The previous volume in this series (Blass, 1986) focused on the interface between developmental psychobiology and developmental neurobiology. The volume emphasized that an understanding of central nervous system development and function can be obtained only with reference to the behaviors that it manages, and it emphasized how those behaviors, in tum, shape central development. The present volume explores another natural interface of developmental psy- chobiology; behavioral ecology. It documents the progress made by developmental psychobiologists since the mid-1970s in identifying capacities of learning and con- ditioning in birds and mammals during the very moments following birth-indeed, during the antenatal period. These breakthroughs in a field that had previously lain dormant reflect the need to "meet the infant where it is" in order for behavior to emerge. Accordingly, studies have been conducted at nest temperature; infants have been rewarded by opportunities to huddle, suckle, or obtain milk, behaviors that are normally engaged in the nest.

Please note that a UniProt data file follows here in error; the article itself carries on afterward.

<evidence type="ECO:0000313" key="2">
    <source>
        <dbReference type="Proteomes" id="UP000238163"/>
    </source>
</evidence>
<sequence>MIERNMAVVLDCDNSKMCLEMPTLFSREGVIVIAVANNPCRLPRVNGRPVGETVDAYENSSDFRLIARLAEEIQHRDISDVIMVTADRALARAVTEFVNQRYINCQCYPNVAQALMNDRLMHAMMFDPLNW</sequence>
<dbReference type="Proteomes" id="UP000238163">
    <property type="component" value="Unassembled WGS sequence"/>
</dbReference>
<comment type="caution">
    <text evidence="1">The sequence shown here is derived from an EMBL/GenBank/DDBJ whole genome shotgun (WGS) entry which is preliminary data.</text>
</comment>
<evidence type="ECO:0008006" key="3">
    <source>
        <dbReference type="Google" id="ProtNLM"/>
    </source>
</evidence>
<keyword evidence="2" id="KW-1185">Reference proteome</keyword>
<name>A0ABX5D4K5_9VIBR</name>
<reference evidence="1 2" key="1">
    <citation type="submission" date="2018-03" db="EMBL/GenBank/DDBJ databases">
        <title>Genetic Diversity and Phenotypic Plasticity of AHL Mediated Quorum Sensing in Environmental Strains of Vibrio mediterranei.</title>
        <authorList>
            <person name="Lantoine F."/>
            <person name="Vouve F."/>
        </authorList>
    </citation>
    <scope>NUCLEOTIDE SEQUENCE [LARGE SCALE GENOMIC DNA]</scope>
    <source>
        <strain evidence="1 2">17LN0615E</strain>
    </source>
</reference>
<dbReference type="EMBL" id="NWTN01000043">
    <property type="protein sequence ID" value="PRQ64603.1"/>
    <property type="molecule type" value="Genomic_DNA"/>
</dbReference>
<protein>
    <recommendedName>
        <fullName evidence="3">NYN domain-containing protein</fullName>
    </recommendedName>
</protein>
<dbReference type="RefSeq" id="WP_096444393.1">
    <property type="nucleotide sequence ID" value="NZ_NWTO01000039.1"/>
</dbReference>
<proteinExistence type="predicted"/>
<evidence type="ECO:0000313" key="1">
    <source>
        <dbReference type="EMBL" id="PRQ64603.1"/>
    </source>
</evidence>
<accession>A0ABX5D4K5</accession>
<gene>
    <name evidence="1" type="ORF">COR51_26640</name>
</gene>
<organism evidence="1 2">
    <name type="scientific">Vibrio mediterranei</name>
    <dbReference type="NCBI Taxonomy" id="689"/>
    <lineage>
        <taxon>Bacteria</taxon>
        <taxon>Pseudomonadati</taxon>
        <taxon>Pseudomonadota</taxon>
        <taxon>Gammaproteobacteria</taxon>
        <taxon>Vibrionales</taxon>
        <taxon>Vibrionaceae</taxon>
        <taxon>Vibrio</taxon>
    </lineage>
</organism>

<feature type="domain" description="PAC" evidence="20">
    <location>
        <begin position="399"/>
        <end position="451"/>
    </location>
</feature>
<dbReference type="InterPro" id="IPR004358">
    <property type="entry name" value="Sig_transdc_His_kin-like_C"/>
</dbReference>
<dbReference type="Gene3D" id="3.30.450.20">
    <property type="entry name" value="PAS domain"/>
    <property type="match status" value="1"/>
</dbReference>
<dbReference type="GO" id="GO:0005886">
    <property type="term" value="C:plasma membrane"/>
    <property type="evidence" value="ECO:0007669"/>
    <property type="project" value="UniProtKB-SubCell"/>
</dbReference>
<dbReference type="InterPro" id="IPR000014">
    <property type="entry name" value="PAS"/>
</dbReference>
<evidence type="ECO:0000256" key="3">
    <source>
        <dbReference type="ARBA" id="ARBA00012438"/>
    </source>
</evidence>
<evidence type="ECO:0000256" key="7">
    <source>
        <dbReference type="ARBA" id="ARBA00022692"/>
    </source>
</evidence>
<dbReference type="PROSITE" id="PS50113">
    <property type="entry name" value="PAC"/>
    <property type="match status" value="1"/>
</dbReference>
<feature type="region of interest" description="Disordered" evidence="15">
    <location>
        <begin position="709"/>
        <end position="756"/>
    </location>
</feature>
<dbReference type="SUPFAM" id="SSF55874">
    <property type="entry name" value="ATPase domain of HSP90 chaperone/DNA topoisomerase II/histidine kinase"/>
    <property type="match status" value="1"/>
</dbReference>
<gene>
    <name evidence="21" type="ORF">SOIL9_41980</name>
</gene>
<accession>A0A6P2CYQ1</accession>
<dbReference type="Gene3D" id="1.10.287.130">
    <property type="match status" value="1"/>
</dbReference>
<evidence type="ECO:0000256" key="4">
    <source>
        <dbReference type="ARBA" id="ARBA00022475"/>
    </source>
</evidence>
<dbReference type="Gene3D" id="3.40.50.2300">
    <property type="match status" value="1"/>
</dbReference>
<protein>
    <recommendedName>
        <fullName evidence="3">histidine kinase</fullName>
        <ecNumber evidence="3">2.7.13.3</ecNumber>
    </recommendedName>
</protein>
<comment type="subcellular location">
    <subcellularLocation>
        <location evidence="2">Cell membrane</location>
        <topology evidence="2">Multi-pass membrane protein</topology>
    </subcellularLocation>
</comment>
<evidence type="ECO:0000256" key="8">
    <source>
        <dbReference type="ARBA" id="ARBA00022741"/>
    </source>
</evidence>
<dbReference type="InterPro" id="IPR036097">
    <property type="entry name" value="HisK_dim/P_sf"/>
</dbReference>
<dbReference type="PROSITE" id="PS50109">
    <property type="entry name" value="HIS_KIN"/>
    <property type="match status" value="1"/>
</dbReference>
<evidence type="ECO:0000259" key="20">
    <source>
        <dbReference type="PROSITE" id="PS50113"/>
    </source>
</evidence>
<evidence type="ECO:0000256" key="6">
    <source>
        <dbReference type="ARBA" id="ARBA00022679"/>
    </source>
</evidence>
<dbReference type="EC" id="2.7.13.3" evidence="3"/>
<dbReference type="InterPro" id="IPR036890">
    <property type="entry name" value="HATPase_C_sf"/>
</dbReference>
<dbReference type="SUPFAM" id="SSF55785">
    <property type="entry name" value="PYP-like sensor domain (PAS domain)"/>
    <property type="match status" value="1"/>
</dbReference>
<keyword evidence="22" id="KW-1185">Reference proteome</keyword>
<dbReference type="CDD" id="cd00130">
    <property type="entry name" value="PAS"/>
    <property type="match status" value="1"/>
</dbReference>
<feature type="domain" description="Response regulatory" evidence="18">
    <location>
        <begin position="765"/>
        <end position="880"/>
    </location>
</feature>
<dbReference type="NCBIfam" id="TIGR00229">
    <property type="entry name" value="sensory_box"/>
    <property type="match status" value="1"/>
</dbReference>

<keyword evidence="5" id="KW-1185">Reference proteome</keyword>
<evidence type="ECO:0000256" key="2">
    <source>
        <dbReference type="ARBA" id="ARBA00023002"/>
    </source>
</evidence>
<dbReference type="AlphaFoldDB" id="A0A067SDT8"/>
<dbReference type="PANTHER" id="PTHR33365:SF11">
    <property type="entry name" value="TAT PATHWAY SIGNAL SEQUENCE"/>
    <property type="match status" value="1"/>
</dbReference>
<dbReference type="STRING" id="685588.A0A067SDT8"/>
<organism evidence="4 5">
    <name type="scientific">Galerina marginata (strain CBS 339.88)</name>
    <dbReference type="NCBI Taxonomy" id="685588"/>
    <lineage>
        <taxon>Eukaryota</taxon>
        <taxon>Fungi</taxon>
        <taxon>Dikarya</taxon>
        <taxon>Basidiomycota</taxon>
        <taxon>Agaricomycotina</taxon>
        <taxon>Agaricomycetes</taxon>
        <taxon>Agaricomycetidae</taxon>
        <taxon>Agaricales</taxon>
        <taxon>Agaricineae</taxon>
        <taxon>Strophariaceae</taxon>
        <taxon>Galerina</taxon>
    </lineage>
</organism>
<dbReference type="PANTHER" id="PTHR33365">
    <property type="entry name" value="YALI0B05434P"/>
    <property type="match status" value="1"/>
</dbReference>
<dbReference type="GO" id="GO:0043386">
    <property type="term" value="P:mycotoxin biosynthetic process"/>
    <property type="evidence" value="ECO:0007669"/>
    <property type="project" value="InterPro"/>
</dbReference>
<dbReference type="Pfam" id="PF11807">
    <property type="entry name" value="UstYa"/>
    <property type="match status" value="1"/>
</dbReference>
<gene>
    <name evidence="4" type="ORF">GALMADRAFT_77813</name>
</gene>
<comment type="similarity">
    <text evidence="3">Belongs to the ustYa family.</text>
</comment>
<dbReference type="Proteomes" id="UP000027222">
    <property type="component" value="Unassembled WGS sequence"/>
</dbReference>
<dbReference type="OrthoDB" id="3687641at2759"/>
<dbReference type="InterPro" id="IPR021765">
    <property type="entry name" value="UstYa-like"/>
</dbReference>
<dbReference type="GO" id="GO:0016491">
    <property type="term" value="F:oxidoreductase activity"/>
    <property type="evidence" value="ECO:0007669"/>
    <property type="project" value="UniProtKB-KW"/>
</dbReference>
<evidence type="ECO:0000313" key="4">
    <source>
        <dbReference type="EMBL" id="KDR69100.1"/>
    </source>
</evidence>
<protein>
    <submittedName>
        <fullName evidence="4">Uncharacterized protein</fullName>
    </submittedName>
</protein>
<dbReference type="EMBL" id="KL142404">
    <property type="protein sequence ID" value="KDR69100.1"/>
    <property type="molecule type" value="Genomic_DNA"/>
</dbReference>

In addition, there was rejection of the exces- sive deprivation, extreme handling, and traumatic manipulation studies of the 1950s and 1960s that yielded information on how animals could respond to trauma but did not reveal mechanisms of normal development. In their place has arisen a series of analyses of how naturally occurring stimuli and situations gain control over behavior and how specifiable experiences impose limitations on subsequent development. Constraints were identified on the range of interactions that remained available to developing animals as a result of particular events.